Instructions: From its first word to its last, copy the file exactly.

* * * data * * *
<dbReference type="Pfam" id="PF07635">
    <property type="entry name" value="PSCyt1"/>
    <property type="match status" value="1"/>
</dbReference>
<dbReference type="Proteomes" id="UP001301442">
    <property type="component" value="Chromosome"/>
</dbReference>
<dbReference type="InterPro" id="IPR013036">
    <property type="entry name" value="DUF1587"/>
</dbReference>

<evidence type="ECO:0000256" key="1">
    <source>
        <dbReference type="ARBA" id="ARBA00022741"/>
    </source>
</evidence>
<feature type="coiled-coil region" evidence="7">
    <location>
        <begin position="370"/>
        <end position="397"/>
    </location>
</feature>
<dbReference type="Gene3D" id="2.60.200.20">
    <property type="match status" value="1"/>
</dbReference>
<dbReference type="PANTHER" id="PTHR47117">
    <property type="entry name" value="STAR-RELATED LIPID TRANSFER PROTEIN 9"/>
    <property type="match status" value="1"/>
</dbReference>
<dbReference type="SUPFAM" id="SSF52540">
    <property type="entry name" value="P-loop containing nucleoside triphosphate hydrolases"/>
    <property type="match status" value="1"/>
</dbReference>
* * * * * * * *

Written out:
<dbReference type="Pfam" id="PF07635">
    <property type="entry name" value="PSCyt1"/>
    <property type="match status" value="1"/>
</dbReference>
<dbReference type="Proteomes" id="UP001301442">
    <property type="component" value="Chromosome"/>
</dbReference>
<dbReference type="InterPro" id="IPR013036">
    <property type="entry name" value="DUF1587"/>
</dbReference>

<evidence type="ECO:0000256" key="1">
    <source>
        <dbReference type="ARBA" id="ARBA00022741"/>
    </source>
</evidence>
<feature type="coiled-coil region" evidence="7">
    <location>
        <begin position="370"/>
        <end position="397"/>
    </location>
</feature>
<dbReference type="Gene3D" id="2.60.200.20">
    <property type="match status" value="1"/>
</dbReference>
<dbReference type="PANTHER" id="PTHR47117">
    <property type="entry name" value="STAR-RELATED LIPID TRANSFER PROTEIN 9"/>
    <property type="match status" value="1"/>
</dbReference>
<dbReference type="SUPFAM" id="SSF52540">
    <property type="entry name" value="P-loop containing nucleoside triphosphate hydrolases"/>
    <property type="match status" value="1"/>
</dbReference>